Saturday, February 15, 2014

Yes to Christ

In the past twenty or so years, a tone frankly contemptuous of faith has emerged.

                                                                                                                     John Cuneo

There is a long and thoughtful piece by Adam Gopnik in a recent issue of the New Yorker magazine about the rise of the atheist and the decline in belief in God.  It begins:

In Tom Stoppard’s 1970 play “Jumpers,” the philosopher hero broods unhappily on the inexorable rise of the atheist: “The tide is running his way, and it is a tide which has turned only once in human history. . . . There is presumably a calendar date—a moment—when the onus of proof passed from the atheist to the believer, when, quite suddenly, the noes had it.”

I had never really thought about whether there was a time when Christians were on the defensive, feeling that they had to answer for their belief in God. Gopnik rightly points out that in large parts of the world this is not an issue, but it certainly is in Western nations. I suppose I named this in a recent sermon where I picked up on the epistle reading from 1st Corinthians where Paul speaks of the "foolishness" of the incarnation and the cross. If anything Christians have an added challenge because we hold the belief that God became human, although a fair number of Western Christians would prefer Jesus to be a sage rather than one aspect of the Trinity.

Gopnik uses the term "contemptuous tone" to describe the so-called New Atheists, including their champions including Richard Dawkins, and Christopher Hitchens, as well as others. They are so aggressive and polemical there isn't much room for dialogue.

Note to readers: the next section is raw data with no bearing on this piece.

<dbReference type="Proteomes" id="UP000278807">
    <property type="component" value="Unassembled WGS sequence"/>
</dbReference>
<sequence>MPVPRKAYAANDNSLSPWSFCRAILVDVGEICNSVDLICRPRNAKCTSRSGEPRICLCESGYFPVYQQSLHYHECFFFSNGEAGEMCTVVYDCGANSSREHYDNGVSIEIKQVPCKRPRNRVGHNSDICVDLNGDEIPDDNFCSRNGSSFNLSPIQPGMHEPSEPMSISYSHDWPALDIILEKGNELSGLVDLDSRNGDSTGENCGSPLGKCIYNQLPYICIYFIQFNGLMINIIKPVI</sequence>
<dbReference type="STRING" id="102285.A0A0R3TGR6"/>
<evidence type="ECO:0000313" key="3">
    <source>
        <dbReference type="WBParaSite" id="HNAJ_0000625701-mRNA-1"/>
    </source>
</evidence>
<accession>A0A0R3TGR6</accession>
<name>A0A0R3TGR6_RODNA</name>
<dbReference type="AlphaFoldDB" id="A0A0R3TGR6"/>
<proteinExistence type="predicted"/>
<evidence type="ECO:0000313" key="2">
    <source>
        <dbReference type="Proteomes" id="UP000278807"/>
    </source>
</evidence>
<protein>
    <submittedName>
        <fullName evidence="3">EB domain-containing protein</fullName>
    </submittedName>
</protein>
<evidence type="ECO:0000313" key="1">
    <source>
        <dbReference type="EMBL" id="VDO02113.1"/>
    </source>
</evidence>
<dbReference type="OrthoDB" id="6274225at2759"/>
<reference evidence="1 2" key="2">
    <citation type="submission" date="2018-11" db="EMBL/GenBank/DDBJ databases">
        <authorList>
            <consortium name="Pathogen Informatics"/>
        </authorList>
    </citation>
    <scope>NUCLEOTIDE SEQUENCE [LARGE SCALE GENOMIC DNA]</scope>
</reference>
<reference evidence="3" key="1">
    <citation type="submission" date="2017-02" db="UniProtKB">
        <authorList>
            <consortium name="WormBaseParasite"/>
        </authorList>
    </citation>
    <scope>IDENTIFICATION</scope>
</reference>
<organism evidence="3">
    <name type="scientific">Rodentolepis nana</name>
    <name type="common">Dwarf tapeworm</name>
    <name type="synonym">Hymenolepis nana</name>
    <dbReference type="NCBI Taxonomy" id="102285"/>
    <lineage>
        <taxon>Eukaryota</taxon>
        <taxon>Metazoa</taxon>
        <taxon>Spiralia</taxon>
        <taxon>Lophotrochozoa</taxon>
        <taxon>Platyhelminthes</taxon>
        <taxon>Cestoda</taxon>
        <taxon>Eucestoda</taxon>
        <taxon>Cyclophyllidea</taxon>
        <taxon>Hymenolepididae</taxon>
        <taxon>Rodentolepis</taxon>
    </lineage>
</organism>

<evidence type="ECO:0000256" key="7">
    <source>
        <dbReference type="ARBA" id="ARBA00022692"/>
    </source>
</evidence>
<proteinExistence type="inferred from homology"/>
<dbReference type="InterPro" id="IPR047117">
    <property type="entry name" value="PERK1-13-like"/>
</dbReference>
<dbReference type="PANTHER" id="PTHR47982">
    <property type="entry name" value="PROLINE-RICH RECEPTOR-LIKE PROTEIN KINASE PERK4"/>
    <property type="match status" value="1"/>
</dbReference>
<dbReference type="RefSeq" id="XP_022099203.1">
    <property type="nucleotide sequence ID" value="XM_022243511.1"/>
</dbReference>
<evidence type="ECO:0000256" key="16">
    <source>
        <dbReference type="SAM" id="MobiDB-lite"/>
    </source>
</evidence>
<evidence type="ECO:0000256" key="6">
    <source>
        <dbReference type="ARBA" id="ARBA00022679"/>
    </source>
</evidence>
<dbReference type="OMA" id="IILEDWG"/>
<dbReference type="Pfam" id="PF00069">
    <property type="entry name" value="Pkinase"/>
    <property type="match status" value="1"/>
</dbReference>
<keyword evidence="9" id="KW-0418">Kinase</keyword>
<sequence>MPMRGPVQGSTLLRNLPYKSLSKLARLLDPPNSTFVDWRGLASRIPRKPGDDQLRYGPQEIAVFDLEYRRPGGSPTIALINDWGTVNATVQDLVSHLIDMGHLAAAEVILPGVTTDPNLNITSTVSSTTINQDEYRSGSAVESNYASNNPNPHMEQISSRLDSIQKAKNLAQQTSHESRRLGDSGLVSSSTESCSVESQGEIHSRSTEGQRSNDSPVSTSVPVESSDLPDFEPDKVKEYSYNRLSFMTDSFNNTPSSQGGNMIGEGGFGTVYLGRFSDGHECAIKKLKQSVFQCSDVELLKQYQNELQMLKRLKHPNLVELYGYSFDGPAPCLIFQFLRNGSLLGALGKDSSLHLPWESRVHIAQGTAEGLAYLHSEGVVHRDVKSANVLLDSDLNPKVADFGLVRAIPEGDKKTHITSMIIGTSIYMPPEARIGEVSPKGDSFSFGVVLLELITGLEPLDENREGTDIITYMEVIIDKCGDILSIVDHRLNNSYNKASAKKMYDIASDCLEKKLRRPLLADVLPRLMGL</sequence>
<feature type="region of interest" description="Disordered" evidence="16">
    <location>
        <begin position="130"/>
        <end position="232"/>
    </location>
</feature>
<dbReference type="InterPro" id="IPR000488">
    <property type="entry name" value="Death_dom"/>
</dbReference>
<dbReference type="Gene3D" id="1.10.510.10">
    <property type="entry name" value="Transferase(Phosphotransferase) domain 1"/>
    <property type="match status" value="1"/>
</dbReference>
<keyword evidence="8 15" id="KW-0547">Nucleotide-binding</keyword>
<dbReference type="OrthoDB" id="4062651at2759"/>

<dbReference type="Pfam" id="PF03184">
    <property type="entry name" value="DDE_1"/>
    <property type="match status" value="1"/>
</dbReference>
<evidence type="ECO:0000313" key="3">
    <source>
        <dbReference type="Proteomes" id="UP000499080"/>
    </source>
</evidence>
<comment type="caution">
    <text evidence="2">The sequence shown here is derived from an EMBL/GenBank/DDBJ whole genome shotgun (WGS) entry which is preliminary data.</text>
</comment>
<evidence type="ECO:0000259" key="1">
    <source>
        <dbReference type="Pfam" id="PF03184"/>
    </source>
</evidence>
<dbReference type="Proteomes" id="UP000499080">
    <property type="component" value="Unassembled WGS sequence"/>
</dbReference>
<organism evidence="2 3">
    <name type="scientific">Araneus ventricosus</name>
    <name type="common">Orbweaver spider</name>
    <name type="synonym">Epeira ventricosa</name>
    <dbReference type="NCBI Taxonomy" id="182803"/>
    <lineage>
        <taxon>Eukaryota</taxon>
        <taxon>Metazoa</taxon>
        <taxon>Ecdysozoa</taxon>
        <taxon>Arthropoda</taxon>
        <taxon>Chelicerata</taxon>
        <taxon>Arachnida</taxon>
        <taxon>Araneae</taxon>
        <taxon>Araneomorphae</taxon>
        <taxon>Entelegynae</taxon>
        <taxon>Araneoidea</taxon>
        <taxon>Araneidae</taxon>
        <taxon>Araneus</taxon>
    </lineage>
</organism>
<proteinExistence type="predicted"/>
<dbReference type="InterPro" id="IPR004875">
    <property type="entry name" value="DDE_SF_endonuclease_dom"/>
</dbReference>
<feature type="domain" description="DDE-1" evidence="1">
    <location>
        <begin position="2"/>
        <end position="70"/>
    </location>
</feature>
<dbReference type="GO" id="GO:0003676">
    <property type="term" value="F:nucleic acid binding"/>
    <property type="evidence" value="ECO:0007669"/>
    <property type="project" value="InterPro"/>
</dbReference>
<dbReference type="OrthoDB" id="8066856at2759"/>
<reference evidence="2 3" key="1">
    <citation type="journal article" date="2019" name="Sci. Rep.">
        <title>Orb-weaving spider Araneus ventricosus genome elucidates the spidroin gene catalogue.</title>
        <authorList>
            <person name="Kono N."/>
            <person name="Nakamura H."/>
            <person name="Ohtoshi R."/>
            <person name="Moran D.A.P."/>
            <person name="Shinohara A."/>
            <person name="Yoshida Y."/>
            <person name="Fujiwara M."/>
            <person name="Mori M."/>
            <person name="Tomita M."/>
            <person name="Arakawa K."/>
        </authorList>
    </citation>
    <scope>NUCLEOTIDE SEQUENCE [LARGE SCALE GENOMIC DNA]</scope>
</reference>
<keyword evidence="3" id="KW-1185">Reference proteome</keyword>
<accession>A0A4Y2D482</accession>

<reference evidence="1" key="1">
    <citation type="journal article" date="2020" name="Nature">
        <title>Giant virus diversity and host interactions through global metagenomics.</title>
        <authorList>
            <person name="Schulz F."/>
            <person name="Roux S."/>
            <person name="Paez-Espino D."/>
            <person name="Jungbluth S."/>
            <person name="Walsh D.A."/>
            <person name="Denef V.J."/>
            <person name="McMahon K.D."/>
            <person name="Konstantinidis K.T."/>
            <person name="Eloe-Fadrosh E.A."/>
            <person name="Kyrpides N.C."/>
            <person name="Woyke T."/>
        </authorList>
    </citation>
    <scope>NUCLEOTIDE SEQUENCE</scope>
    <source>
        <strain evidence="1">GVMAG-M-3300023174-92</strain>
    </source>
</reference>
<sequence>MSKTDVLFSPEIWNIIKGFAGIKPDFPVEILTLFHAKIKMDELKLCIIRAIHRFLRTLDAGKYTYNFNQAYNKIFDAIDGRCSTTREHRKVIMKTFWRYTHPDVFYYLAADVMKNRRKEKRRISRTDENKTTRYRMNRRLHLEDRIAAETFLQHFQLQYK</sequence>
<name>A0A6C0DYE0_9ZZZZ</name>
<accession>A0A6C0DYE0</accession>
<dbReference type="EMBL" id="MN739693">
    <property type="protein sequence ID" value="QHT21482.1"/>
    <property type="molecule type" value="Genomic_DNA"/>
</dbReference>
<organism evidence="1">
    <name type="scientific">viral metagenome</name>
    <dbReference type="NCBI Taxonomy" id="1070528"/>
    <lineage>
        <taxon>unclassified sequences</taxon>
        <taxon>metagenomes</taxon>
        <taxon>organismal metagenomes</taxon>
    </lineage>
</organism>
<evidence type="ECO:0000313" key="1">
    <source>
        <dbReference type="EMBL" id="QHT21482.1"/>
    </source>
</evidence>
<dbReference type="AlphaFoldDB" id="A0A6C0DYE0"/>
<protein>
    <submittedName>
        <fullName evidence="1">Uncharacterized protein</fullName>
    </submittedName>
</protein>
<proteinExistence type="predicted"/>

Atheism is hardly new. As an undergrad nearly 40 years ago I had conversations with other students who were keen to challenge my Christian faith. Since then I have been sneered at, dismissed, pitied, and vilified more times than I care to recall, because clergy are a lightning rod for contempt. I should say that this all happens in a rather Canadian way, without any wild stuff.

For all this I carry on as a person of faith, with my doubts and disappointments, stubbornly persistent in my convictions and -dare I say it?-- experience of God-with-us. I'm with Paul. I like Christianity best because it is so wildly improbable from Bethlehem stable start to Jerusalem cemetery finish. I stand with Mary at the tomb and weep, only to be surprised once more by the resurrected Jesus the gardener of our soul.

How are you doing when it comes to your faith?  Has it strengthened or waned over the years? Does it actually make a difference?



Judy Mcknight said...

I could never give up on Jesus... or God ... or the Holy Spirit - seen too much evidence to support faith...

Allen Hume said...

"Everyone who believes that Jesus is the Christ is a child of God".

Allen Hume said...

Actually John said it, not me. But I believe it!